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Developmental Psychopathology MSc

Developmental Psychopathology MSc

Key information
DATA SOURCE : IDP Connect

Qualification type

MSc - Master of Science

Subject areas

Psychopathology

Course type

Taught

Course Summary

Course Summary

The aim of the MSc Developmental Psychopathology is to provide advanced research training for students interested in pursuing careers in the field of research, child development and clinical or educational psychology. The subject-specific and generic postgraduate training, provided by the course, enables students to develop the knowledge, skills and understanding required of a professional conducting research in clinical, child development or other fields. Research training forms a key focus of the MSc course. In addition to providing training in basic research, the course aims to integrate research perspectives from clinical and educational psychology. This distinctive emphasis is reflected in the learning outcomes, structure and assessment of the course.

Course Structure

Teaching is generally organised into a number of 10 week course units involving 2 to 3 hours of lectures, seminars and workshops. Each 10 week unit is assessed by means of formative and summative assessments. The summative assessments count towards the final degree outcome. For the course as a whole, the assessments include examinations, written assignments, oral presentations and the dissertation.

Course Learning and Teaching

The course is delivered predominantly through a mixture of lectures, seminars and workshop classes. Lectures provide key information on a particular topic, such as ‘autism spectrum disorder’ or ‘developing interventions’. Seminars are held in order for smaller group teaching to take place, with focused discussion on specific topics. Finally, practical workshop classes allow students to gain direct experience, particularly in Applied Statistics and in how to use statistical tools.

The balance of this type of activity varies as a function of the module. This is a one year course, with students having a summer term to work on their dissertation related activities. Students typically attend approximately 12 hours a week comprising lectures, tutorials and seminars. Outside timetabled contact hours, students are also expected to undertake their own independent study to prepare for their classes and broaden their subject knowledge, as well as completing their dissertation. Independent study is a key element to the course, with complex factors raised in lectures that do assume some prior knowledge of the topic area.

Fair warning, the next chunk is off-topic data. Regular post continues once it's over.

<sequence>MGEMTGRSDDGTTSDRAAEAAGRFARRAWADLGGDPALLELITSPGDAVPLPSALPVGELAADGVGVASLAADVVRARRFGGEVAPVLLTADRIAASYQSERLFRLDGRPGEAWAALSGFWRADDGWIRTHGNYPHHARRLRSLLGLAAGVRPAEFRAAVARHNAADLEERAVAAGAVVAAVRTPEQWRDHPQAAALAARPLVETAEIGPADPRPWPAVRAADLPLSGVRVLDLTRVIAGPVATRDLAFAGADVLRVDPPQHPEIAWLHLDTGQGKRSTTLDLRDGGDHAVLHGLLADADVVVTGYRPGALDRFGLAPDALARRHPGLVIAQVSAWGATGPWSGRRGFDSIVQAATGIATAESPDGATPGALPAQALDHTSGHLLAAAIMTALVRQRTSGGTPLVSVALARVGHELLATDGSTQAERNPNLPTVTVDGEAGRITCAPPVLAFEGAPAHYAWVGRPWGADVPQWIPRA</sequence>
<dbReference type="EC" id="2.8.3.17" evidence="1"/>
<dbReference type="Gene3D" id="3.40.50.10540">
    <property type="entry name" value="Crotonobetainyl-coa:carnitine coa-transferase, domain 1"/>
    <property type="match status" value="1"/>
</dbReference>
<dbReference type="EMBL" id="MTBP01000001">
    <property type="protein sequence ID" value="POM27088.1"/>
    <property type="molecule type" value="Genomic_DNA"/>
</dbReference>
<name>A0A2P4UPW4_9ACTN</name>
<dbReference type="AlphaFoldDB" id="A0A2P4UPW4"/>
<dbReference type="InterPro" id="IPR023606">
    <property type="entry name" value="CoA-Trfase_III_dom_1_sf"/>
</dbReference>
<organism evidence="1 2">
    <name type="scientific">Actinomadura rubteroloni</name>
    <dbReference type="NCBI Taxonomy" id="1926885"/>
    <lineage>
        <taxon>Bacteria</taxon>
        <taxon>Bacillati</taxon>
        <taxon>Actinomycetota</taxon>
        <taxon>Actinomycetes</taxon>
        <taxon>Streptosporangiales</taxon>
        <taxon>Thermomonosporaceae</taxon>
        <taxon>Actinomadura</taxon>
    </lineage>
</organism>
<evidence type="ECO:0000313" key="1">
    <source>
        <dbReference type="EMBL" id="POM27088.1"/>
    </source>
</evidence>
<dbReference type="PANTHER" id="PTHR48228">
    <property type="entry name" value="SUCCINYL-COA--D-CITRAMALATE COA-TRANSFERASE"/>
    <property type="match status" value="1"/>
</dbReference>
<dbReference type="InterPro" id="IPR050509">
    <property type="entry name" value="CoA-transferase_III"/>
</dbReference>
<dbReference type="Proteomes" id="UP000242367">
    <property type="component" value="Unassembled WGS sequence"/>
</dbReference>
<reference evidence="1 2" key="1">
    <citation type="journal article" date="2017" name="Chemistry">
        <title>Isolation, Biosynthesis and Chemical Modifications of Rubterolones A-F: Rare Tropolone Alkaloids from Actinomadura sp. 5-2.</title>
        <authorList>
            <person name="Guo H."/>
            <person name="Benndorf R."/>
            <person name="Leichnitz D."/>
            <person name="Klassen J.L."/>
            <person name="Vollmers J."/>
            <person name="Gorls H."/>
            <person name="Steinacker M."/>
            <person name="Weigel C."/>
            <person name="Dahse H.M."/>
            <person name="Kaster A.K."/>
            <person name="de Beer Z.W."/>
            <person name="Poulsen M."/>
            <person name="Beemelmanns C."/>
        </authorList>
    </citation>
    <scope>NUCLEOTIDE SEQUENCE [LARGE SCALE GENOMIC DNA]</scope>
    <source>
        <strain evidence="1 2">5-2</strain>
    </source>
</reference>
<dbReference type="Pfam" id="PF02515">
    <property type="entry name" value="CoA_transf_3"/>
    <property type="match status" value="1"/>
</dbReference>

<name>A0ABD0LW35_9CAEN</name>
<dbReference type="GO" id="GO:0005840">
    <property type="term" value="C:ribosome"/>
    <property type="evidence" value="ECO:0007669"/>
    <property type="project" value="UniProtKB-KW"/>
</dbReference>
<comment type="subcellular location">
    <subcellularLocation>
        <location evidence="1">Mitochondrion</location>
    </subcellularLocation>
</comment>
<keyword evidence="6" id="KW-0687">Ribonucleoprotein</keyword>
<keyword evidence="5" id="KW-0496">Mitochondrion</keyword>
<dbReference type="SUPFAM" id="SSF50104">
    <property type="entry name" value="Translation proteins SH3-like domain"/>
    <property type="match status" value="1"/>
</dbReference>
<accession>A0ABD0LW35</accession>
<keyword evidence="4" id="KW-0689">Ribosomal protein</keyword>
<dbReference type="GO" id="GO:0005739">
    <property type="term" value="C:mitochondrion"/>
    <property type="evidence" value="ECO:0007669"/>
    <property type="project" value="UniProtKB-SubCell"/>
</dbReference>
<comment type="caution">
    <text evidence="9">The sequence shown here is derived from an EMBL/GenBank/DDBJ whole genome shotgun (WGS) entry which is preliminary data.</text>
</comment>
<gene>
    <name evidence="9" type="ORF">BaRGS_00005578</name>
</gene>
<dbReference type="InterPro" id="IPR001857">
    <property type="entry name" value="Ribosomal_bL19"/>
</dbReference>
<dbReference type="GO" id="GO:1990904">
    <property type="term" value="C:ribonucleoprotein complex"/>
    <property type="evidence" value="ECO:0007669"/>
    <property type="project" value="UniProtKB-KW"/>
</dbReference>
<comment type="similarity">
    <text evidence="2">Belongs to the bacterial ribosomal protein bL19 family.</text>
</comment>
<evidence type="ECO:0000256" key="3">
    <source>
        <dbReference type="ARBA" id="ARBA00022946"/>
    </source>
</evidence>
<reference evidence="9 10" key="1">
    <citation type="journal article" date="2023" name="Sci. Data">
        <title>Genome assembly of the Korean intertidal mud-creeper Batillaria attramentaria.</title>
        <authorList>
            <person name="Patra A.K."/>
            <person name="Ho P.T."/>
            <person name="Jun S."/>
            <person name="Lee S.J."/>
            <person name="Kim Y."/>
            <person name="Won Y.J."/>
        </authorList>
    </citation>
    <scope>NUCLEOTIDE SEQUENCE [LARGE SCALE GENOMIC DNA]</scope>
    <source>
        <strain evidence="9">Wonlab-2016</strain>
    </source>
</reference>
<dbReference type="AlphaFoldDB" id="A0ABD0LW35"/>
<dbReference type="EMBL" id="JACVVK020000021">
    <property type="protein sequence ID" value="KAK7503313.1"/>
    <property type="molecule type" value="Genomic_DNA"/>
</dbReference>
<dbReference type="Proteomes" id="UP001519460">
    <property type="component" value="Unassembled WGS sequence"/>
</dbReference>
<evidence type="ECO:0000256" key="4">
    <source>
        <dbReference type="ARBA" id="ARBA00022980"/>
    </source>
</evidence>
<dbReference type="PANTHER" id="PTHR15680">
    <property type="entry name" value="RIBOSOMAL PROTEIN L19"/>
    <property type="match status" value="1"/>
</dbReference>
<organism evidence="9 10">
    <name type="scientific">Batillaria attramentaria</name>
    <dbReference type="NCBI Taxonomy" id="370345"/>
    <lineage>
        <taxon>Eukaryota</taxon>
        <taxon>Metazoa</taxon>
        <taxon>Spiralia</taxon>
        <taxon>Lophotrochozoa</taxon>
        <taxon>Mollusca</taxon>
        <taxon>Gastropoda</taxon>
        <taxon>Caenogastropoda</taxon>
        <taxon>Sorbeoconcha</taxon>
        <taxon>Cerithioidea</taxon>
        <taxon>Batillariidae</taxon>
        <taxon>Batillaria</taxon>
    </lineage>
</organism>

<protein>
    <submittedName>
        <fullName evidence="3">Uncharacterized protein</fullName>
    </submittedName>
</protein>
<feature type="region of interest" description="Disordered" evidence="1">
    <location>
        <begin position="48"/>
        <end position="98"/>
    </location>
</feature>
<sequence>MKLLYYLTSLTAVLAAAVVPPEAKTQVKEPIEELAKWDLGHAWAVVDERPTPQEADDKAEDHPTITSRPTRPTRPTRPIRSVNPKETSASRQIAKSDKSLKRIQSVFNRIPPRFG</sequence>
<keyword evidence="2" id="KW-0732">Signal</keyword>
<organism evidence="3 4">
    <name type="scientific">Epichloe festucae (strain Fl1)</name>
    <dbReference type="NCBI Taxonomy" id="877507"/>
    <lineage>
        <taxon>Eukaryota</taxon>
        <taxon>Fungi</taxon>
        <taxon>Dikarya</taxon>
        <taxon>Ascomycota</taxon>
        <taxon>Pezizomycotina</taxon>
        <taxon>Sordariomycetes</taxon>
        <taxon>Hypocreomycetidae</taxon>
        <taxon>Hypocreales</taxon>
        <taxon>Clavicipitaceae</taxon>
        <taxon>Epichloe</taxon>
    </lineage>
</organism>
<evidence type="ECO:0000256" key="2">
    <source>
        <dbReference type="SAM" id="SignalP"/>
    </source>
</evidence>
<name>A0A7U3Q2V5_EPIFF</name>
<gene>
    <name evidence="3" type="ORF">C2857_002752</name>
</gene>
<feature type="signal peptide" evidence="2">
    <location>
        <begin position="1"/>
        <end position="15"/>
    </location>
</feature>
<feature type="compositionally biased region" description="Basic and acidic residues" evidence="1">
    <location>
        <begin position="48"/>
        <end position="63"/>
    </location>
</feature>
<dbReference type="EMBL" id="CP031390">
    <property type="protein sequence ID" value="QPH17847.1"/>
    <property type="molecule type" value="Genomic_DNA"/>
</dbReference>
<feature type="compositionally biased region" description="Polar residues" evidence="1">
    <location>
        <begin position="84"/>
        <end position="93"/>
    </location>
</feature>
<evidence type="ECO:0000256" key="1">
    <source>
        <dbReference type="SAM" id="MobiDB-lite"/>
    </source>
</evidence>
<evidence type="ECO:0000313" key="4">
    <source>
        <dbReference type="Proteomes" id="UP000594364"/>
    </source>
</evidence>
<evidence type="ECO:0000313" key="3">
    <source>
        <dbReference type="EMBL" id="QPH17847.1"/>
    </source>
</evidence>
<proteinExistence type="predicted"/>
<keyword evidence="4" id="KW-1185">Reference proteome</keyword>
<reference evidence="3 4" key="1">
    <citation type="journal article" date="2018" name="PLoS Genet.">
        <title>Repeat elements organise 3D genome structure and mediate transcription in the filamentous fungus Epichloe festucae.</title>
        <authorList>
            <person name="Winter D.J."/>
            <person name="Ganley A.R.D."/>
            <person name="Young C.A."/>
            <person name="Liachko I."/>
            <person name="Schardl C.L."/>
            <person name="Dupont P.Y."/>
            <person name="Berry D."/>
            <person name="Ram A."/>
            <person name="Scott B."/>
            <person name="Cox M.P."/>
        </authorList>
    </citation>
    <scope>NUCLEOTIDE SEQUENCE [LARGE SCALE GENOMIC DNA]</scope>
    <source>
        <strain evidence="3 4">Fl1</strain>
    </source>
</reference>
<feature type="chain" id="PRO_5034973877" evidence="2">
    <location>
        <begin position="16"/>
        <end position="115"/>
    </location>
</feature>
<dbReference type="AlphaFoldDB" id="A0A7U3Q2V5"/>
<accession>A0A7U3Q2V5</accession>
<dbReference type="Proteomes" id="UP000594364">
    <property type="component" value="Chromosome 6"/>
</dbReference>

The course is divided into three parts. One third, comprising three modules, is of subject specific topics related to developmental psychology and developmental psychopathology (with a specific focus on neurodevelopmental disorders). A further three modules focus on research skills, such as critical thinking abilities and statistical knowledge, that are necessary to understand developmental psychology and developmental psychopathology. The final third of the programme is the dissertation module, which reflects the culmination of learning and practical endeavours from throughout the course via the production of an independent and original body of research material. This is performed under supervision with a member of staff, with meetings varying in duration and frequency throughout the year as a function of the needs of the research project and the student.

Different course options

Study mode

Full time

Duration

1 year

Start date

OCT-20

Modules

This module aims: to provide an introduction to methods and designs used in developmental psychology and developmental psychopathology; to provide practical training in a range of transferable skills relevant for professional and personal development. This module covers method and design issues for research in child and clinical psychology and covers topics such as: Problems of experimental design and method in child and clinical research; Single case designs in clinical research; Use of complex tools such as Q methodology; Narrative methods, including the analysis of discourse; Professional skills, including legal and professional issues and the communication of research.

Tuition fees

UK fees
Course fees for UK / EU students

For this course (per year)

£10,500

Average for all Postgrad courses (per year)

£5,202

International fees
Course fees for non-UK / EU students

For this course (per year)

£25,000

Average for all Postgrad courses (per year)

£12,227

Entry requirements

Students need to have 2:1 in Psychology or Psychology related subject (or equivalent).